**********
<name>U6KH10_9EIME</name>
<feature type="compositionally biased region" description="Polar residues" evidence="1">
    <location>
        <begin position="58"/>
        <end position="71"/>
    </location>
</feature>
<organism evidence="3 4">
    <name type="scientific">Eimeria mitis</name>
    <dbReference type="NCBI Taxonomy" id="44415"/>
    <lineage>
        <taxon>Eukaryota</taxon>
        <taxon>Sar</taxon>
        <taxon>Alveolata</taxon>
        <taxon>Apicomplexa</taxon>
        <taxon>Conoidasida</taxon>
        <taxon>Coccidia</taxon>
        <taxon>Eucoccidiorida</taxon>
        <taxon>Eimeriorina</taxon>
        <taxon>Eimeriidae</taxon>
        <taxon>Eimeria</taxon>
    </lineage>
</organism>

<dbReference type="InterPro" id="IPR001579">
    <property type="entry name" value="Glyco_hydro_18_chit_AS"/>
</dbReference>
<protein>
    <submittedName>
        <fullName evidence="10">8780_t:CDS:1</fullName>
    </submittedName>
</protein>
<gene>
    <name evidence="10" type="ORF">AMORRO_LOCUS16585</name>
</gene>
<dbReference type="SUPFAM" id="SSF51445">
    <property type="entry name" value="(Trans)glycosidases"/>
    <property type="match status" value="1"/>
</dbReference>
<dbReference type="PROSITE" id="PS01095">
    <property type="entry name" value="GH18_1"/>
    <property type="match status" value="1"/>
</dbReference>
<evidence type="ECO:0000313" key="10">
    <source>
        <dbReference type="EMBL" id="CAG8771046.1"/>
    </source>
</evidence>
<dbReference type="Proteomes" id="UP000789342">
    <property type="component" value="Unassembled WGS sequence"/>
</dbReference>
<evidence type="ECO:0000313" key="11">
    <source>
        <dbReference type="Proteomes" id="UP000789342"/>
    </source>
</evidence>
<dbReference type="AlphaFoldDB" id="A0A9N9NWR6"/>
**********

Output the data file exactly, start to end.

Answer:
<name>U6KH10_9EIME</name>
<feature type="compositionally biased region" description="Polar residues" evidence="1">
    <location>
        <begin position="58"/>
        <end position="71"/>
    </location>
</feature>
<organism evidence="3 4">
    <name type="scientific">Eimeria mitis</name>
    <dbReference type="NCBI Taxonomy" id="44415"/>
    <lineage>
        <taxon>Eukaryota</taxon>
        <taxon>Sar</taxon>
        <taxon>Alveolata</taxon>
        <taxon>Apicomplexa</taxon>
        <taxon>Conoidasida</taxon>
        <taxon>Coccidia</taxon>
        <taxon>Eucoccidiorida</taxon>
        <taxon>Eimeriorina</taxon>
        <taxon>Eimeriidae</taxon>
        <taxon>Eimeria</taxon>
    </lineage>
</organism>

<dbReference type="InterPro" id="IPR001579">
    <property type="entry name" value="Glyco_hydro_18_chit_AS"/>
</dbReference>
<protein>
    <submittedName>
        <fullName evidence="10">8780_t:CDS:1</fullName>
    </submittedName>
</protein>
<gene>
    <name evidence="10" type="ORF">AMORRO_LOCUS16585</name>
</gene>
<dbReference type="SUPFAM" id="SSF51445">
    <property type="entry name" value="(Trans)glycosidases"/>
    <property type="match status" value="1"/>
</dbReference>
<dbReference type="PROSITE" id="PS01095">
    <property type="entry name" value="GH18_1"/>
    <property type="match status" value="1"/>
</dbReference>
<evidence type="ECO:0000313" key="10">
    <source>
        <dbReference type="EMBL" id="CAG8771046.1"/>
    </source>
</evidence>
<dbReference type="Proteomes" id="UP000789342">
    <property type="component" value="Unassembled WGS sequence"/>
</dbReference>
<evidence type="ECO:0000313" key="11">
    <source>
        <dbReference type="Proteomes" id="UP000789342"/>
    </source>
</evidence>
<dbReference type="AlphaFoldDB" id="A0A9N9NWR6"/>